Monday, January 26, 2009

Abalone Steak

Today is the first day of the year of the ox! Happy Chinese New Year! To begin this year, I want to share with you this luxurious delicacy - the abalone!

Abalones are medium to large edible sea snails, according to Wiki. Actually, I thought they were giant sea-shells like clams or oysters. But apparently, I was wrong. :)

Abalones are known as Bao Yu in Chinese. This seafood delicacy is quite rare and expensive; it is usually made into a dish that is a common part of the Chinese banquet. Like the shark's fin soup and the bird's nest soup, it is considered a symbol of wealth and prestige. Therefore, it is always reserved for special occassions like weddings, new year and other celebrations.

However, the availability of commercially farmed abalone has allowed more common consumption of this once rare delicacy. Here in the Philippines, with our more than seven thousand islands, abalone farming is thriving. I am fortunate to have a friend who is into this business, so we can access cheaper (though not that cheap) supply of abalones. He makes canned abalones for export. So I get my abalones in cans.

For our new year's eve dinner, we had abalone steaks. Recipe is once again courtesy of brother-in-law (Ah-pe). He recreated the recipe based on the abalone dish served at the famous sharks fin restaurant here in Manila.

1 can abalone (contains 3 pieces)
1 head of brocolli, cut, washed,

1 C chicken stock
1 T Chinese cooking wine
2 T dark soy sauce
1 T oyster sauce
a dash of ground black pepper

4 T cornstarch, dissolved in 5 T water

1. Pour the contents of the entire can, abalone meat and broth into a microwave-safe bowl. Microwave on high for 1 minute, until meat is warm.

2. Blanch the cut brocolli florets in boiling water for 1 minute, drain.

3. Boil all the ingredients for the sauce. When boiling, add the cornstarch mixture to thicken the sauce.

4. Arrange one abalone meat on a serving plate, add some brocolli florets. Pour some sauce on top. Serve immediately.


Mary Bergfeld said...

This looks wonderful, though I've never seen abalone in our fishmarkets. Enjoy your celebration...Mary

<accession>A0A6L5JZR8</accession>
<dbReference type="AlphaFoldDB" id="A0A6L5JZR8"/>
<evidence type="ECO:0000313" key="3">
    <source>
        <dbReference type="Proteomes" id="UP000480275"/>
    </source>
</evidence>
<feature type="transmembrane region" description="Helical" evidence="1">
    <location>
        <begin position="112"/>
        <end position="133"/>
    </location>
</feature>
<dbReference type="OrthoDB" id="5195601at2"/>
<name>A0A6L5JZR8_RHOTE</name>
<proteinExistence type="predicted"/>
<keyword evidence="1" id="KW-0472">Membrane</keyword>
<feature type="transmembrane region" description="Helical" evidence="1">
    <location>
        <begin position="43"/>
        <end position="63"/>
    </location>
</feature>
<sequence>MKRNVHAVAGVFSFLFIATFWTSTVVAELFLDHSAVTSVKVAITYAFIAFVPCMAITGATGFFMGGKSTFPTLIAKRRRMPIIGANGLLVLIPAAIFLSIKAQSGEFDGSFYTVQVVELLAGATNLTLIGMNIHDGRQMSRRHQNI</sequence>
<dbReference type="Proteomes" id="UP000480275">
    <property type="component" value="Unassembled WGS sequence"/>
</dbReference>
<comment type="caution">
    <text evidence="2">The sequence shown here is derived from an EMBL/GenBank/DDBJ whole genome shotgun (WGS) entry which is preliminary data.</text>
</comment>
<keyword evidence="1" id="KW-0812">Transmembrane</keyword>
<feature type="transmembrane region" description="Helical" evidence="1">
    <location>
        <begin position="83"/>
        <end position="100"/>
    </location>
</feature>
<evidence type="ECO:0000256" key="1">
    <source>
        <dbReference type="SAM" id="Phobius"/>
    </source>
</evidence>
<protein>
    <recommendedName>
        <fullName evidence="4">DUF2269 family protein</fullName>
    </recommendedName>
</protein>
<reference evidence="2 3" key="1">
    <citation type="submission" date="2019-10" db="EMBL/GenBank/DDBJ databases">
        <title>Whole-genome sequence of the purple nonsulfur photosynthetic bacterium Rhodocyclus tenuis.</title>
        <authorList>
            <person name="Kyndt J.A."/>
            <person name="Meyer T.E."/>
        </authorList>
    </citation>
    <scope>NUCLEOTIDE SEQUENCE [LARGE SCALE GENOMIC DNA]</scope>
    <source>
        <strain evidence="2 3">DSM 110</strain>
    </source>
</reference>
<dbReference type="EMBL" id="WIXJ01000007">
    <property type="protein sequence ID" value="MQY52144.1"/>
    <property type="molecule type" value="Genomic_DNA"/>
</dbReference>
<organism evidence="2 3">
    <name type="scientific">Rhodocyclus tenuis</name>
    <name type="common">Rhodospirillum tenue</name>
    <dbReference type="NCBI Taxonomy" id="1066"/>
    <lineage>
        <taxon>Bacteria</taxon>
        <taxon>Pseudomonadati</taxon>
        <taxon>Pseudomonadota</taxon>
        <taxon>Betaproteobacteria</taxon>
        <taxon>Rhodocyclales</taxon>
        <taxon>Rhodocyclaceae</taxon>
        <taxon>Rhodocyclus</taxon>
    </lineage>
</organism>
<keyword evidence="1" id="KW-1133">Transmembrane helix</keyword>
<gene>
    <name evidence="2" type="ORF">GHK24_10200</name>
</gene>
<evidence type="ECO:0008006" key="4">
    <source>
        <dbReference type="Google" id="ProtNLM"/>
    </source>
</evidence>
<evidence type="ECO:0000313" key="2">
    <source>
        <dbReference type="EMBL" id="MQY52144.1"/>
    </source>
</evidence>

Ivy said...

I haven't heard of abalone steak before but it looks good.

KC said...

Abalone, yum. My MIL would put the can of abalone in a pot of water and boil it for an hour or so.

The sliced abalone was served on a bed of boiled lettuce.

KC said...

Happy New Year to you and your family, Ning.

Soli Deo Gloria said...

Thanks Mary! Thanks, Ivy! Actually, abalone is just more popular with Asians. It is considered a delicacy. They should be available canned.

Wow! KC! 1 hour? But they are ready to eat out of the can. Just microwave it for a minute or two. The texture is already very tender and soft. :)

noobcook said...

wahhhhh so luxurious! This is something that is ordered in high class restaurants :) Yummy. Gong Xi Fai Cai!~

Anonymous said...

You're so lucky to know someone in the biz. Canned abalone is so expensive here.

pigpigscorner said...

wow looks really delicious! Happy CNY!

Soli Deo Gloria said...

Yes, Noobcook, and it is so expensive in those high-class restaurants. Cook at home, it is cheaper, though abalone, not that cheap!

Hi Jude! Well, it is expensive here as well, but I guess not as expensive as they are there.

Hi and welcome Pigpiscorner! belated happy CNY and advance happy valentines to the two of you!!!!

Unknown said...

mann i love bird's nest soup too even IF its made from spit!!! <333

i eat it like once every monthish and used to bought from website sometimes, my mom went back to hong kong and bought a full suitcase of it cause its cheaper there XD

Viagra Online said...

The author of this article may have been living in China, or a creek, in Iran, and this cannot be generalized to everyone, I mean this post was something lonely but, in my opinion its the starting.

Jane Kaylor said...

Thanks for the recipe!!! Love it. Fresh or frozen local abalone is cheaper but will never give the same taste, flavor and texture as canned abalone. I love the flavor and taste of canned abalone and one day I want to eat abalone like 'abalone kings' do: braised in sauce and served whole, like a steak, washed down with a good white wine. Cut with a knife and fork of course. Meantime, it's still cheaper to slice abalone thinly and share with the family. I love this dish. It's such a special treat.

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